Stand on the highest pavement of the stair

Here we are reading TS Eliot’s “La Figlia que Piange”, which translates as “The Girl who is weeping”. Although the title is in Italian, the poem’s text is in English (Eliot is unusual in that he also wrote poems in French, quite proficiently). Eliot is in very many twentieth century poetry collections, and rightly so, as his poetry really seemed to move the needle in terms of language, references, eclecticism and poetic craft. However, sometimes I find that the balance between language and sensibility is too much weighted towards inventive use of words, leaving the emotional impact obscured.

But this is a poem where I don’t get that reaction, where emotion and feeling are conveyed. It is one of Eliot’s simpler poems, both in structure and language.
La Figlia che Piange
O quam te memorem virgo …
Stand on the highest pavement of the stair—
Lean on a garden urn—
Weave, weave the sunlight in your hair—
Clasp your flowers to you with a pained surprise—
Fling them to the ground and turn
With a fugitive resentment in your eyes:
But weave, weave the sunlight in your hair.
So I would have had him leave,
So I would have had her stand and grieve,
So he would have left
As the soul leaves the body torn and bruised,
As the mind deserts the body it has used.
I should find
Some way incomparably light and deft,
Some way we both should understand,
Simple and faithless as a smile and shake of the hand.
She turned away, but with the autumn weather
Compelled my imagination many days,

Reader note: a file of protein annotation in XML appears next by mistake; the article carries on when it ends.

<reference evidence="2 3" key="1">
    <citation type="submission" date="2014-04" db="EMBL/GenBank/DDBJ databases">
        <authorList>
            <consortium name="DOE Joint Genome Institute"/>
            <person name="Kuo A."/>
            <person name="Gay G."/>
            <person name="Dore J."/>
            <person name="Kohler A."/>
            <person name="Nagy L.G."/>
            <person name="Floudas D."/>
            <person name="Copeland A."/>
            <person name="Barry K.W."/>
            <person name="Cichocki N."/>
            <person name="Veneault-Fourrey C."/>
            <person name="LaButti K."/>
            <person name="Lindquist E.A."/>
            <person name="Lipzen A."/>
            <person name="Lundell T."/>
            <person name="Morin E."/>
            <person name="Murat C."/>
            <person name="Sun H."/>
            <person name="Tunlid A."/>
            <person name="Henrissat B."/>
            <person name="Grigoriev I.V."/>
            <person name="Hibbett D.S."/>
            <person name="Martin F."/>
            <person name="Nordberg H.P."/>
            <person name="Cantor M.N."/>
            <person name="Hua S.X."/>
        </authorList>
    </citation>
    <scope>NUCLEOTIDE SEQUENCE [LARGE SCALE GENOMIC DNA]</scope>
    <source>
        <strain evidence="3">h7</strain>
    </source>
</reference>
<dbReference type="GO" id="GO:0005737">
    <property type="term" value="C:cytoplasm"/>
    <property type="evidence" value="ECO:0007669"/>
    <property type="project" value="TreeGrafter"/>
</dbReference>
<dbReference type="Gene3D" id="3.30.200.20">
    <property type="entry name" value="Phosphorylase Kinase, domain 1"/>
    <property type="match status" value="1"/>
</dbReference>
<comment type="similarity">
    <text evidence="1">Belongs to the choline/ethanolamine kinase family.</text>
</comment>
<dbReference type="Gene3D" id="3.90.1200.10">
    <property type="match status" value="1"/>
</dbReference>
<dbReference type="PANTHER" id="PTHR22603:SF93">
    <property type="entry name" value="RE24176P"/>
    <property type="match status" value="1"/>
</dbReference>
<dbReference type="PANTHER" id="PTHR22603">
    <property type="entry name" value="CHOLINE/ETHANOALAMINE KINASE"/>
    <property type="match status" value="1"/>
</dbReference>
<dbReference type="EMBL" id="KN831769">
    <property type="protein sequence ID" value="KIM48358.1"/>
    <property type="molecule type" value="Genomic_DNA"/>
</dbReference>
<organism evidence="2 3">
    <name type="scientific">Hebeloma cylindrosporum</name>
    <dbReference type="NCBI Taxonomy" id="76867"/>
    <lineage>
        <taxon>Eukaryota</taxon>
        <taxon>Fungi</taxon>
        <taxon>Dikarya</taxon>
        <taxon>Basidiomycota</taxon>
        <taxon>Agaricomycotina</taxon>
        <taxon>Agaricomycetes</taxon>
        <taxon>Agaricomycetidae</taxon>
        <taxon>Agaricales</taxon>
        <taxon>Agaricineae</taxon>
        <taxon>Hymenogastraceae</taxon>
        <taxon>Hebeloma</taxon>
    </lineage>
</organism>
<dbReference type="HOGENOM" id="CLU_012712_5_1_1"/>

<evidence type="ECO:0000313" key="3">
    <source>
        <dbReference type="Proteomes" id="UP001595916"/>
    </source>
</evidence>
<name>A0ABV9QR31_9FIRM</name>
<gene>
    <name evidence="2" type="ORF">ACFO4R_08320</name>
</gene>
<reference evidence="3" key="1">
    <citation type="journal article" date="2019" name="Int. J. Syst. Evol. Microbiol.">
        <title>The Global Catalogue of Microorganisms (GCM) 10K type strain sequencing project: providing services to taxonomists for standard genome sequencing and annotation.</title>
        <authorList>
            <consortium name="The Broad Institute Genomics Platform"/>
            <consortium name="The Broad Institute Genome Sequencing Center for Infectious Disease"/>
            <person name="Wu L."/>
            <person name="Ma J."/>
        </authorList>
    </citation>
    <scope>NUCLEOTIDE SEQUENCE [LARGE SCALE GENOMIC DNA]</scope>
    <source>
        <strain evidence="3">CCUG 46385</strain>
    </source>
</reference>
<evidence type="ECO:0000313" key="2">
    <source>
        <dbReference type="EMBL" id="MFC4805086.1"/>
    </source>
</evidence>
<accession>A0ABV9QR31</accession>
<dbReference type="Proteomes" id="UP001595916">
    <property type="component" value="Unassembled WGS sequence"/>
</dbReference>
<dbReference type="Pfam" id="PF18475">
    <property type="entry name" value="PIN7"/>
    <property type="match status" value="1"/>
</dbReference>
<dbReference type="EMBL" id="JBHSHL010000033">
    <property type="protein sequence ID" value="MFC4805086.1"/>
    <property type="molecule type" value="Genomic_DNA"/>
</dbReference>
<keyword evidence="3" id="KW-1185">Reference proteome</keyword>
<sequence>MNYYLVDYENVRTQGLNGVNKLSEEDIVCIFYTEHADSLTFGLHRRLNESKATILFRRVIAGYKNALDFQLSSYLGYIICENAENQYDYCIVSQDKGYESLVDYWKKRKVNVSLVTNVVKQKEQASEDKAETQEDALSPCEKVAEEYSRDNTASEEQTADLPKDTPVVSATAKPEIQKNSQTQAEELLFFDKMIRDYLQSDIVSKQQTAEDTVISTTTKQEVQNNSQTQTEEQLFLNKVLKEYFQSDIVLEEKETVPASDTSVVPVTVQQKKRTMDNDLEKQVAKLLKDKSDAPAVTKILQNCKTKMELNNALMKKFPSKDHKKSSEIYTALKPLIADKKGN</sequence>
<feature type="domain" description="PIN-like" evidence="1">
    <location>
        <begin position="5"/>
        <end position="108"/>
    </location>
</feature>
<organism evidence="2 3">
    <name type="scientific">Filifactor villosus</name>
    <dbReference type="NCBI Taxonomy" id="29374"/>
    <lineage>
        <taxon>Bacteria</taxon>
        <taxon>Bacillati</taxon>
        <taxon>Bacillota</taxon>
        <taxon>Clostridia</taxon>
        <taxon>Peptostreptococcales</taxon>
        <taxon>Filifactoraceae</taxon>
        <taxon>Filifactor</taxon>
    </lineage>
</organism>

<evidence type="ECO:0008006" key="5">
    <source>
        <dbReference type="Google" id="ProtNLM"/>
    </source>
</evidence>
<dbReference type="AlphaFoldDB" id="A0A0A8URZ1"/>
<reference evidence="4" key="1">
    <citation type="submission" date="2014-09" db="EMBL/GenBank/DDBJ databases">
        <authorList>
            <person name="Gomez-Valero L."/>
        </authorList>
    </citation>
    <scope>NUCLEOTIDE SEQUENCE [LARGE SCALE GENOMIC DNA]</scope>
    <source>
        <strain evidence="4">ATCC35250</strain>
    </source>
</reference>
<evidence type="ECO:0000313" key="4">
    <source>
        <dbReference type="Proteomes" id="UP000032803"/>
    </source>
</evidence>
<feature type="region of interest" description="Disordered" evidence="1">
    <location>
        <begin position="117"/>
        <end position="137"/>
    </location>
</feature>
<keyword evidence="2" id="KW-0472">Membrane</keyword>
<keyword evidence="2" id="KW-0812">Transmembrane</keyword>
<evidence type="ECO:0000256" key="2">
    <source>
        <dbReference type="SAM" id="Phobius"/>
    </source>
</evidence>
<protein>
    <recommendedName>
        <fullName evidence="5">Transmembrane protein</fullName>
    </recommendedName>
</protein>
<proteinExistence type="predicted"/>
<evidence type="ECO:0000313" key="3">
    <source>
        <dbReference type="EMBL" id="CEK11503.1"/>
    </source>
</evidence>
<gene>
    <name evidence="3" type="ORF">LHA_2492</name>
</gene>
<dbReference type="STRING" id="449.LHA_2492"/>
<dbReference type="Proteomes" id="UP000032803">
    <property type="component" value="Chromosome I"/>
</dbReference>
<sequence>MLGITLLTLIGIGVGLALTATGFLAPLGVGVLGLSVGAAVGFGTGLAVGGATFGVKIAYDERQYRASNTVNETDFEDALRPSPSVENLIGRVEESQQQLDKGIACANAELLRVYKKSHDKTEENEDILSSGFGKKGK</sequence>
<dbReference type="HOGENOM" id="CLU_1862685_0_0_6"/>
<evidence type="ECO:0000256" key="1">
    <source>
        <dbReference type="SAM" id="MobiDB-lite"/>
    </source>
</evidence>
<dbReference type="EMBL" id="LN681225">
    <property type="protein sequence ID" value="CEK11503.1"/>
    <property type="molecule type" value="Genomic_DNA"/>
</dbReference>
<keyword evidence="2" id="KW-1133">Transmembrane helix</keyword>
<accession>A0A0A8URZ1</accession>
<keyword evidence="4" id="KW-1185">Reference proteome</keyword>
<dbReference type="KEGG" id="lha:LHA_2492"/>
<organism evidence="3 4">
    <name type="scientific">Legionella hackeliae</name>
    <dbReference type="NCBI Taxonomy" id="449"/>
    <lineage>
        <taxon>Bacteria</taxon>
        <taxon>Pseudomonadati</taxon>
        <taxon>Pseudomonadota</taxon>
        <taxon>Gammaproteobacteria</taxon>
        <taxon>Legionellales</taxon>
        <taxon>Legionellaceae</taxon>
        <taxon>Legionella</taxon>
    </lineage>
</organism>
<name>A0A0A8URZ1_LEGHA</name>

Many days and many hours:
Her hair over her arms and her arms full of flowers.
And I wonder how they should have been together!
I should have lost a gesture and a pose.
Sometimes these cogitations still amaze
The troubled midnight and the noon’s repose.
Source: Prufrock and Other Observations (1917)

From <;

For me, this poem captures the mystery of a moment, a mystery which will never be elucidated, but which will live on in the poetic imagination. The girl, with flowers in her hair, standing at the top of some steps, crying, is what the observer sees. The poet imagines the girl’s lover having left her, in a state of distress and hurt. Can he step in and comfort her? No, because that would destroy the spell of the mystery, but the last stanza points the way to immortalising the moment through imagination and poetry.

The simple descriptions and straightforward language make the power of this moment even more compelling. It is a fragment of life but still a powerful source of poetic inspiration.

The Poetry Dude


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